THE PASTOR AND SEEKING COUNSEL

The Pastor & Seeking Counsel

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1.  Never seek counsel from your members about personal matters.

2.  It is all right to seek counsel about personal business.

3.  Do not seek counsel regularly from the same person or persons.  (Don’t create system that will not function when the participants are gone.)

4.  Read, read, read; especially biographies.

5.  Never confess a sin to others unless you have wronged them.

6.  Do not confess beyond the area that the sin is known.

7.  Do not trust the confidentiality of anyone in the world.  If you want sympathy get it from Jesus alone.

8.  Seek counsel from your children about ways to counsel other children and teens.  This brings you closer to your children and makes them feel needed.

9.  Seek professional counsel only from someone farther along in your field.

10.  Seek counsel from your children concerning obvious matters; this is a wonderful way to make them feel needed and close.

11.  Do not seek counsel from your wife unless it is in her field and you are going to follow it.

12.  Do not bring problems home to your wife; women cannot carry the load that men can.  (Do you have a problem?  No, I have a church, but when I look at you I forget what they are.)

13.  Do not share your burden with anyone just to get sympathy.

14.  Do not lead by seeking sympathy.  They will respond at first, but not later if you keep doing it.  You are there to meet their needs.  One of the hardest things for a pastor to accept is that he is voted on every Sunday.  They come for sympathy and strength.  Leadership gives strength; it doesn’t take it.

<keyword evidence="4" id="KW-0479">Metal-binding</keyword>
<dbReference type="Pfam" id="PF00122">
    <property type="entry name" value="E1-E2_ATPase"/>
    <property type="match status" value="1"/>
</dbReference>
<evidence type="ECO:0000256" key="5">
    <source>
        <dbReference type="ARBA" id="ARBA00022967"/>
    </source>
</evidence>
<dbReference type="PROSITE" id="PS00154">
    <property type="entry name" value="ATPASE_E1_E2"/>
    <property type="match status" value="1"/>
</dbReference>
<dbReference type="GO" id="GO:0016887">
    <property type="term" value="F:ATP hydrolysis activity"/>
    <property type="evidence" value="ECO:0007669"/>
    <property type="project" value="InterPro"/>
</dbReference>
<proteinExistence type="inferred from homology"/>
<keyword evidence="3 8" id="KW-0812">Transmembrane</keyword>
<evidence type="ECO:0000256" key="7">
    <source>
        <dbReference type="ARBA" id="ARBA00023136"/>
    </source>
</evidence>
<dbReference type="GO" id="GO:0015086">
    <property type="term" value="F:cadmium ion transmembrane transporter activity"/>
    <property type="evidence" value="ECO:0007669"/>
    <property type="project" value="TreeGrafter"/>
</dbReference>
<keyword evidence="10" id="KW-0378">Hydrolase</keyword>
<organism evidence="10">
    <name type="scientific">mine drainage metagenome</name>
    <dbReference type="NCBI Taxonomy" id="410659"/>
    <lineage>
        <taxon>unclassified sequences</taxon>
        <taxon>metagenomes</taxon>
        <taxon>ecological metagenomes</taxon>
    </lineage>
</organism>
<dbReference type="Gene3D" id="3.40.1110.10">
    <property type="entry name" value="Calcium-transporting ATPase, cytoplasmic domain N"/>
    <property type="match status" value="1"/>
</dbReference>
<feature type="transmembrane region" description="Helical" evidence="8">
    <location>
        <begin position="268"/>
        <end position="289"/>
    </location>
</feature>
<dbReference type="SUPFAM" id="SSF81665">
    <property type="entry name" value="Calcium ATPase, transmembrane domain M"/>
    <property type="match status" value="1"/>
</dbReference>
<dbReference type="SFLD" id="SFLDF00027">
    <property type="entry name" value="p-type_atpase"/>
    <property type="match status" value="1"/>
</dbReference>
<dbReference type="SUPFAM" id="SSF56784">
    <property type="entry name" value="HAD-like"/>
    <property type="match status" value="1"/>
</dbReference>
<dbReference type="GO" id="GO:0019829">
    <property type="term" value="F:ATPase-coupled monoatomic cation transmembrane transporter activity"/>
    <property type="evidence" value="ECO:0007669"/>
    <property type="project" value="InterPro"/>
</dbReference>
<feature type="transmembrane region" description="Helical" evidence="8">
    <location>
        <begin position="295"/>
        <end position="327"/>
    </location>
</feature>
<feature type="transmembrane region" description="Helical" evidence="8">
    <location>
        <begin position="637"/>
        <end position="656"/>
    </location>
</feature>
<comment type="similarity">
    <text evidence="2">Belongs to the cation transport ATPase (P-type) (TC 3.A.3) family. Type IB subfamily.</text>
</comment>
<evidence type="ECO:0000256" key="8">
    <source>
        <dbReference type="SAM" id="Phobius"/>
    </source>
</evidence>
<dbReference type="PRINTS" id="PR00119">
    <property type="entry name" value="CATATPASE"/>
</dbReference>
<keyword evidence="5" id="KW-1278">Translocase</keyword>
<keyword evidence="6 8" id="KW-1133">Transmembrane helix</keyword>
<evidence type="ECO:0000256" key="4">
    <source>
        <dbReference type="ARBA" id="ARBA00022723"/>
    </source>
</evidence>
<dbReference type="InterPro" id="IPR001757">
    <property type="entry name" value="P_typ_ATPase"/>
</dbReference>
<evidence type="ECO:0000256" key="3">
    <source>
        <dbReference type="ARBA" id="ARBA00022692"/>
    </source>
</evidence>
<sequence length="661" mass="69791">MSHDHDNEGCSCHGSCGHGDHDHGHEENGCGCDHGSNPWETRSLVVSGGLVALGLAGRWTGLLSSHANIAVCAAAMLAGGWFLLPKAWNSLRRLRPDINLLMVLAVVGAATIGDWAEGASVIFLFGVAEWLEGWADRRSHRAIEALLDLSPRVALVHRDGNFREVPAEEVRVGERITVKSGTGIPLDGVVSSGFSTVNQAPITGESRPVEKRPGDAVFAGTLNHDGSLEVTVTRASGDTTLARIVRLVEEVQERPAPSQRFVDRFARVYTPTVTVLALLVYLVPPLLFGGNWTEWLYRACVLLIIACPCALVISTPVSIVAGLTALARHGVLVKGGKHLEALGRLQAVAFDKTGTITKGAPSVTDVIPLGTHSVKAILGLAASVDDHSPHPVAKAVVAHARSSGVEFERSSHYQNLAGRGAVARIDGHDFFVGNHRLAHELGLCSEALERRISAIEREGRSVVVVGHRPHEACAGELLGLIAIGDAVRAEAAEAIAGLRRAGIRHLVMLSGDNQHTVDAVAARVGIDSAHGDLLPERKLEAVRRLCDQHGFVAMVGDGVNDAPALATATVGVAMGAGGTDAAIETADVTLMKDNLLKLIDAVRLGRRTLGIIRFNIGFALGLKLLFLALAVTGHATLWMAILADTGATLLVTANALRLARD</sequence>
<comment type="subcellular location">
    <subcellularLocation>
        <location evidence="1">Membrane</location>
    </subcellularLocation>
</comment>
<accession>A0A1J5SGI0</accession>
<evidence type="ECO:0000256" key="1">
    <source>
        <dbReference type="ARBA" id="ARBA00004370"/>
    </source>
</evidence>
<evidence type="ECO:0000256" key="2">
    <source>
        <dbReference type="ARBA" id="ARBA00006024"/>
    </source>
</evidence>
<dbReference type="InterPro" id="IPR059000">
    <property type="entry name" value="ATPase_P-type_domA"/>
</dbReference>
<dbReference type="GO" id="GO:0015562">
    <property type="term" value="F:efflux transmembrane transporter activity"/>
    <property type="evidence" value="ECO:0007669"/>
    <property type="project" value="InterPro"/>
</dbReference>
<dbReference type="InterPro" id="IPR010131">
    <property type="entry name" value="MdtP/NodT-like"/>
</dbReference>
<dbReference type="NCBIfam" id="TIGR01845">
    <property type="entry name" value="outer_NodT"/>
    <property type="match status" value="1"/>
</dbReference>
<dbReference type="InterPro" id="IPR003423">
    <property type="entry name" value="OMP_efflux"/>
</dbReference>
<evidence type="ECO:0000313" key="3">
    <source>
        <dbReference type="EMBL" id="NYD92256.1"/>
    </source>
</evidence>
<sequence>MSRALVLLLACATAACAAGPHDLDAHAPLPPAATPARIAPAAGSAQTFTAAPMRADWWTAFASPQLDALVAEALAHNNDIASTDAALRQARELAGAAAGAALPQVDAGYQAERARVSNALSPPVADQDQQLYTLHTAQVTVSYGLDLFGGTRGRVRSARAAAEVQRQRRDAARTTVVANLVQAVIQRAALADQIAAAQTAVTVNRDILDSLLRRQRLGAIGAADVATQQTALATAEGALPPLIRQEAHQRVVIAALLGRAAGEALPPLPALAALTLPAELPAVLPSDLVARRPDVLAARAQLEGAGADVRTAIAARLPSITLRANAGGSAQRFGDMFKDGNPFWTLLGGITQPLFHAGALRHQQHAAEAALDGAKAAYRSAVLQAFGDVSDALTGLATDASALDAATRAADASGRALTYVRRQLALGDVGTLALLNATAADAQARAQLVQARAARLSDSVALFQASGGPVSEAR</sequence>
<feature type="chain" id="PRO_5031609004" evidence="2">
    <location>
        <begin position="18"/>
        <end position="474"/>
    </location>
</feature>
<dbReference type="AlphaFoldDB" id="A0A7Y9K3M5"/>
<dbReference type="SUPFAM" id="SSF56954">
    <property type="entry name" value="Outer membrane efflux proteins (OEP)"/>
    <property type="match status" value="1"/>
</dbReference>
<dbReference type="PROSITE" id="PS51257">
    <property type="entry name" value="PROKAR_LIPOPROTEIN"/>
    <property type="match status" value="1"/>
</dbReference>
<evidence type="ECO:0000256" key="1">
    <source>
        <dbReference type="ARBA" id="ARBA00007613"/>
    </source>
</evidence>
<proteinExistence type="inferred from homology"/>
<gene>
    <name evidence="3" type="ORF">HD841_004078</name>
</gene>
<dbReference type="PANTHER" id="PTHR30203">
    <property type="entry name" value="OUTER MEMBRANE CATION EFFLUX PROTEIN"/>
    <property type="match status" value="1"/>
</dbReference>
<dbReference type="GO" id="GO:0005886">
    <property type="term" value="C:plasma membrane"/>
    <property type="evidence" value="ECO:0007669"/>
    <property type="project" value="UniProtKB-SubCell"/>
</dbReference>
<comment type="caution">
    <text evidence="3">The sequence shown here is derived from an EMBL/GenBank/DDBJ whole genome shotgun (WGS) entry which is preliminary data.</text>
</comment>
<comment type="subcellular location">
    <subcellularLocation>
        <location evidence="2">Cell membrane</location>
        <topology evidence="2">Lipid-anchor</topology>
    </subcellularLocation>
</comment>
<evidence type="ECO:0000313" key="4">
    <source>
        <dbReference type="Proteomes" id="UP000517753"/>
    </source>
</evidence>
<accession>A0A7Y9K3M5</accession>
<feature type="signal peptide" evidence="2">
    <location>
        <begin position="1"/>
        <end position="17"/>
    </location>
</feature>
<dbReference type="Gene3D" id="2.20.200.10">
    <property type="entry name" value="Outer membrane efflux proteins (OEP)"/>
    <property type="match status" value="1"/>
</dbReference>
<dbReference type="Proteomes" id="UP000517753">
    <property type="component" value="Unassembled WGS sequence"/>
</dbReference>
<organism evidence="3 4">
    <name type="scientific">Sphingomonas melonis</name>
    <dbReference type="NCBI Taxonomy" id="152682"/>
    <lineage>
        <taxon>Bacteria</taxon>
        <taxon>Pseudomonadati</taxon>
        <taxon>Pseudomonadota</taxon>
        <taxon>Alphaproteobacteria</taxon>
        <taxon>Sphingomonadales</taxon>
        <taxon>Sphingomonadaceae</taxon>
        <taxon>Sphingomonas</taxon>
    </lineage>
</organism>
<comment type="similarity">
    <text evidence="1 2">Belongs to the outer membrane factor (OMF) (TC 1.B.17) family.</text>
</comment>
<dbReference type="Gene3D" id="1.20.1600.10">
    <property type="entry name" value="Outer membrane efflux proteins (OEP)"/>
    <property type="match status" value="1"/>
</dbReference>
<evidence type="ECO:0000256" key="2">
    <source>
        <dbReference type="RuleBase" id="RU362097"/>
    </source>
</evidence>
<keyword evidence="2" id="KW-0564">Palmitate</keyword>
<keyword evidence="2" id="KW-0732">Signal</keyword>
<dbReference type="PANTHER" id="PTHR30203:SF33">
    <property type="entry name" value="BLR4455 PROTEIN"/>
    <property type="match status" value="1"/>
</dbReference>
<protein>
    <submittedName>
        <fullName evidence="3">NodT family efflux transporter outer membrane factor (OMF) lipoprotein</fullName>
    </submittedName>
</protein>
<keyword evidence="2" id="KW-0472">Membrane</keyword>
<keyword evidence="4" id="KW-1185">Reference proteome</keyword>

15.  Do not let your burdens become obvious.  Work on theirs and forget yours.  Run as fast as; you can continue to run.

16.  Do not share publicly or privately bad letters.  Never read anonymous letters.  Do not continue to read a letter once you discover its critical nature.  If you are tempted to feel sorry for yourself you can’t help someone else.  If God can’t see you through, you shouldn’t be seen through.

17.  Seek counsel concerning how to counsel in a difficult case.  Reschedule the appointment.  Don’t forget the wise men who are not nationally known.

18.  Learn to counsel with yourself.  (Picture someone coming to you with the same problem.  Remember that most depression is caused by an irregular schedule.  Ask yourself it  comes at any particular time of the day, week, or month.  Do not lose your rhythm.  Ask yourself if there is a rhythm to your depression.  Is there a certain time for it?)

19.  Beg God to control your mind.

20.  Constantly ask for wisdom.

21.  Do not expect a woman to have a man’s disposition.

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